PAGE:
FDA has published guidance on evaluating the impact of coronavirus mutations on COVID-19 tests, as new strains threaten to alter the diagnostics' accuracy, including the potential for false negatives.
The text features recommendations for how developers of molecular, antigen and serology tests can minimize the impact of viral mutations on their products and assess if a currently circulating variant is affecting their results.
Janet Woodcock, acting commissioner at FDA, asked manufacturers “to be vigilant and make sure that their tests are not impacted adversely by changes by the virus.”
The ability for SARS-CoV-2 variants to trigger false negatives is now well established. Last month, FDA issued an alert about the potential for tests to miss infections with variants including B.1.1.7, the more transmissible virus first found in the U.K. Products including Thermo Fisher Scientific’s TaqPath are unable to spot the mutated part of the genome, although they still correctly diagnose infections by detecting other parts of the virus.
FDA wants diagnostic companies to factor the potential for variants to evade detection into their test development and monitoring, as Jeffrey Shuren, director of the Center for Devices and Radiological Health at FDA, explained on a call with the media.
“Can manufacturers go ahead and assess their tests? The answer is yes," Shuren said. "In fact, we ourselves have been monitoring for the impact of mutations on molecular tests throughout the pandemic, looking at publicly available databases as mutations arise — and particularly as they may become more prevalent — doing computational modeling in our own databases of those tests and then, where there could be an impact, we've been working with developers of those tests to then assess if in fact performance has been impacted. That informed the safety alert."
Leading COVID-19 test makers like Abbott Laboratories and Becton Dickinson recently said that they are focused on new virus variants and testing product effectiveness and accuracy.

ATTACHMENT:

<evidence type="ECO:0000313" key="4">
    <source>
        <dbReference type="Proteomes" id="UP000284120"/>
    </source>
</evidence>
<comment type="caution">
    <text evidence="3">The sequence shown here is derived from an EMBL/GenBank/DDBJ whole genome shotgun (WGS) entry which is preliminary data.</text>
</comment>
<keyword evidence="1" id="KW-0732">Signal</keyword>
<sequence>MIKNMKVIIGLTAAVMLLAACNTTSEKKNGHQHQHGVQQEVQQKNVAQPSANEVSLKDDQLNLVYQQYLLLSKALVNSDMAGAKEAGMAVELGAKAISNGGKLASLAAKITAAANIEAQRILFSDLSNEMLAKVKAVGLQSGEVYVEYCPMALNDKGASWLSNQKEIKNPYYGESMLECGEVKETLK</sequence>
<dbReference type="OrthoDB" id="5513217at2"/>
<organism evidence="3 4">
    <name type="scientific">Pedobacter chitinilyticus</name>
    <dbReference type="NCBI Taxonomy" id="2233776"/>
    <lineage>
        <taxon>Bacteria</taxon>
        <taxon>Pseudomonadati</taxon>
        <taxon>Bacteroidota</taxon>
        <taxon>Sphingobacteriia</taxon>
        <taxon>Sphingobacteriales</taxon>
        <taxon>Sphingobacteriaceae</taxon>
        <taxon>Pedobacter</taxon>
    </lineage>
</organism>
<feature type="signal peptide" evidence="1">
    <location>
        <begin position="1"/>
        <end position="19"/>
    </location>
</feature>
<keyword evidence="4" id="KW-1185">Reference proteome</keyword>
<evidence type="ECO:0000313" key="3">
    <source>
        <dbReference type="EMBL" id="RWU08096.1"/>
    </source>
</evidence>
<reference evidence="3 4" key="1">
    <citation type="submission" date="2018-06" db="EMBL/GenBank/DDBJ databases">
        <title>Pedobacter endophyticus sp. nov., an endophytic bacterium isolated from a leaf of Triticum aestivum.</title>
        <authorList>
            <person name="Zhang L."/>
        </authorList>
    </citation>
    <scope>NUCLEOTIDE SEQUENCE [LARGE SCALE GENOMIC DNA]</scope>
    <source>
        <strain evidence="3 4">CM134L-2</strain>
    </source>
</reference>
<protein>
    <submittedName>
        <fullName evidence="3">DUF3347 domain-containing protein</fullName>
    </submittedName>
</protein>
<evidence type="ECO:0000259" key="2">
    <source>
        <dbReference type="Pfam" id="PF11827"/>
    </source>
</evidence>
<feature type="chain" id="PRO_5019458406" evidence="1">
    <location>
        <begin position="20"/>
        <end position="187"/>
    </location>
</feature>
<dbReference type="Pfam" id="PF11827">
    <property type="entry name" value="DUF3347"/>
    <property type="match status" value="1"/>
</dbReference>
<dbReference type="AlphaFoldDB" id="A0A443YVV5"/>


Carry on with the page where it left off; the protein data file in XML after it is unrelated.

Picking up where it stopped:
Dave Hickey, executive vice president and president of BD's life sciences division, said during a recent earnings call that after the company ran computer models testing new variants on the BD Max testing system, there was no impact on the test, and there was no impact on the Veritor rapid antigen test after an analysis was done for the Brazil, South Africa and U.K. variants.
The company is continuing to monitor test performance with variants that are known and any others that may come about, according to Hickey.
Guidance released by FDA on Monday is intended to help the diagnostic industry mitigate the impact of viral variants on test accuracy. The policy asks developers of molecular tests to evaluate how their products will perform against current and potential future variants before seeking authorization. FDA wants developers to consider testing for parts of the genome that remain the same across variants. Testing for multiple parts of the genome further mitigates the risk of false negatives.
Once a molecular test is on the market, FDA is asking manufacturers to periodically assess whether new mutations affect performance through sequence alignment of probe sequences with publicly available SARS-CoV-2 genomes. FDA wants manufacturers to consider if the mutations are likely to reduce test performance by 5% or more.
The situation for developers of antigen tests is more challenging. Changes to the genome of the coronavirus could affect the antibody-protein interactions that antigen tests used to detect the virus.
Shuren said FDA is looking at multiple ways to assess antigen products, including in silico modeling and the evaluation of the tests against viral genetic material. FDA is “working with other parties” to determine the next ways to evaluate antigen tests, Shuren said, but is yet to reach a conclusion. The FDA director hopes to have more information “soon.”
For now, FDA’s official policy on antigen tests is limited to a 350-word section that also addresses the impact of viral variants on serology kits. FDA wants developers of antigen and serology tests to consult the agency during development to ensure they are up to date on its position. The agency wants companies with tests on the market to routinely monitor for viral variants and assess their impact. FDA is yet to explain how antigen and serology test manufacturers should perform those assessments.
While recognizing the challenges of assessing antigen tests, Shuren said that “at the present time” FDA has not seen any signals that variants are adversely affecting results. Shuren said the public can have confidence that antigen tests can be used as indicated on their labels.